The Economics of Capping CarbonA great article ny Peter Huber about the actual economics of carbon dioxide emissions. He writes:
We don’t control the global supply of carbon.Read the whole thing. The article goes on, filling in the details, the costs and the alternatives. It's a priceless resource into the subject matter. The last bit tells the story:
Ten countries ruled by nasty people control 80 percent of the planet’s oil reserves—about 1 trillion barrels, currently worth about $40 trillion. If $40 trillion worth of gold were located where most of the oil is, one could only scoff at any suggestion that we might somehow persuade the nasty people to leave the wealth buried. They can lift most of their oil at a cost well under $10 a barrel. They will drill. They will pump. And they will find buyers. Oil is all they’ve got.
Poor countries all around the planet are sitting on a second, even bigger source of carbon—almost a trillion tons of cheap, easily accessible coal. They also control most of the planet’s third great carbon reservoir—the rain forests and soil. They will keep squeezing the carbon out of cheap coal, and cheap forest, and cheap soil, because that’s all they’ve got. Unless they can find something even cheaper. But they won’t—not any time in the foreseeable future.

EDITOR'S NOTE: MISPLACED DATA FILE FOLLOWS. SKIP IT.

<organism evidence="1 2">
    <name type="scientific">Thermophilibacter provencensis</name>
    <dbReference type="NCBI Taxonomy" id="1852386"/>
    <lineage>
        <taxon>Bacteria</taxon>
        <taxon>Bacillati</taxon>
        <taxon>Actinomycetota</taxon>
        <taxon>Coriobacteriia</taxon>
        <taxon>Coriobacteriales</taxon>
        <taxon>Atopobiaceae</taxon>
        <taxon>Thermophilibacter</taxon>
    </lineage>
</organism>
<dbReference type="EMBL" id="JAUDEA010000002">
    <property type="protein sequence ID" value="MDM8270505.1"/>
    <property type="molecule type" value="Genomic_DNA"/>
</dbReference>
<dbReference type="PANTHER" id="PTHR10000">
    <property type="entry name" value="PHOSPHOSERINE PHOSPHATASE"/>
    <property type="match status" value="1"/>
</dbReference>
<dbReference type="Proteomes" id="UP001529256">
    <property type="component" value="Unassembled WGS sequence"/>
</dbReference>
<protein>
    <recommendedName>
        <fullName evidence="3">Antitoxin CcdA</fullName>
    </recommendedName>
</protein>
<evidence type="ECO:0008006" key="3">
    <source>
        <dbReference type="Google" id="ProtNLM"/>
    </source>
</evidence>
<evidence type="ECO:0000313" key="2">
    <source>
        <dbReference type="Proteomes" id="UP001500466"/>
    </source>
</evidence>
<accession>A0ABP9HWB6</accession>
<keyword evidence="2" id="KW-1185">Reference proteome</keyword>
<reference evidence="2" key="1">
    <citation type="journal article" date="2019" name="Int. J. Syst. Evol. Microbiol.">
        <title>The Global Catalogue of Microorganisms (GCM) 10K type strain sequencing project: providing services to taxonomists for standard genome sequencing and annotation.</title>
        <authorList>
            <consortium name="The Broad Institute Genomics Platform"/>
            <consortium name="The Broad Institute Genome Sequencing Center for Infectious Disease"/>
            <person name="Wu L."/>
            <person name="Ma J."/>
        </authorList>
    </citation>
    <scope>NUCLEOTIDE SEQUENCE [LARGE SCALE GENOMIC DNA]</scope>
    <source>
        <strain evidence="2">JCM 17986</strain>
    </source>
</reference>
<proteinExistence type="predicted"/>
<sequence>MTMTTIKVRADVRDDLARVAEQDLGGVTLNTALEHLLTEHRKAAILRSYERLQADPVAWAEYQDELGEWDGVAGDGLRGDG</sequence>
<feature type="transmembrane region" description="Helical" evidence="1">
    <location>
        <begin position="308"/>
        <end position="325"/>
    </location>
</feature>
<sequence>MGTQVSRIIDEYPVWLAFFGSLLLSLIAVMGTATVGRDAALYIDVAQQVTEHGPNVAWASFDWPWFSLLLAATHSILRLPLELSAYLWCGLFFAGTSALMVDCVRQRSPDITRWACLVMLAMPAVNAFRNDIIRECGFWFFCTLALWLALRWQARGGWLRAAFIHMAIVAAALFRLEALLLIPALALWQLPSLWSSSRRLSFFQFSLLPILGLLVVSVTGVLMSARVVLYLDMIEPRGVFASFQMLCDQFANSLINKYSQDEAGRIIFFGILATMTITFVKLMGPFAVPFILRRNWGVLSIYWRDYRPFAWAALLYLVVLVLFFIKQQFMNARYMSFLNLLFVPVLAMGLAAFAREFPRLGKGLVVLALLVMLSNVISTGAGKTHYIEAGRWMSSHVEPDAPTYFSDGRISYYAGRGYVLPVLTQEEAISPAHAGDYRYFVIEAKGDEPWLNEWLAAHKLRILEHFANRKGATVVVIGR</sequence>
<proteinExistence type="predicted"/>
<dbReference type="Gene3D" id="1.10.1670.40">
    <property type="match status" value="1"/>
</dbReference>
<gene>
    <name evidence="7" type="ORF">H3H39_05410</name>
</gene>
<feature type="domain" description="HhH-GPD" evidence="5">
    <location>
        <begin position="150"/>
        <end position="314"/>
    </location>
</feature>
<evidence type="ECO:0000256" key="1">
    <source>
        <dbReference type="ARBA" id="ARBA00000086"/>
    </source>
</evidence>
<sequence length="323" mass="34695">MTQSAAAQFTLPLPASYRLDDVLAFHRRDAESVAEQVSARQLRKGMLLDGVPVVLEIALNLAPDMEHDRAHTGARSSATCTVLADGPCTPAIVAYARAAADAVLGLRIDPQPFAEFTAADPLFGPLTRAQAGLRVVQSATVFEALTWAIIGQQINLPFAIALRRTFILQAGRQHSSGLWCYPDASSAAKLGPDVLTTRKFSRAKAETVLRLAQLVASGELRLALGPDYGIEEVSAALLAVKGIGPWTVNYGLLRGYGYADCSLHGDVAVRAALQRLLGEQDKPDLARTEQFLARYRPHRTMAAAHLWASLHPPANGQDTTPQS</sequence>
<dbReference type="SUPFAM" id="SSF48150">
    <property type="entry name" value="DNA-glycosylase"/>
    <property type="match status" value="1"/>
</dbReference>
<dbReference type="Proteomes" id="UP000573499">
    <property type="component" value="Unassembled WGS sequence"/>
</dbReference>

We no longer control the demand for carbon, either. The 5 billion poor—the other 80 percent—are already the main problem, not us. Collectively, they emit 20 percent more greenhouse gas than we do. We burn a lot more carbon individually, but they have a lot more children. Their fecundity has eclipsed our gluttony, and the gap is now widening fast. China, not the United States, is now the planet’s largest emitter. Brazil, India, Indonesia, South Africa, and others are in hot pursuit. And these countries have all made it clear that they aren’t interested in spending what money they have on low-carb diets. It is idle to argue, as some have done, that global warming can be solved—decades hence—at a cost of 1 to 2 percent of the global economy. Eighty percent of the global population hasn’t signed on to pay more than 0 percent.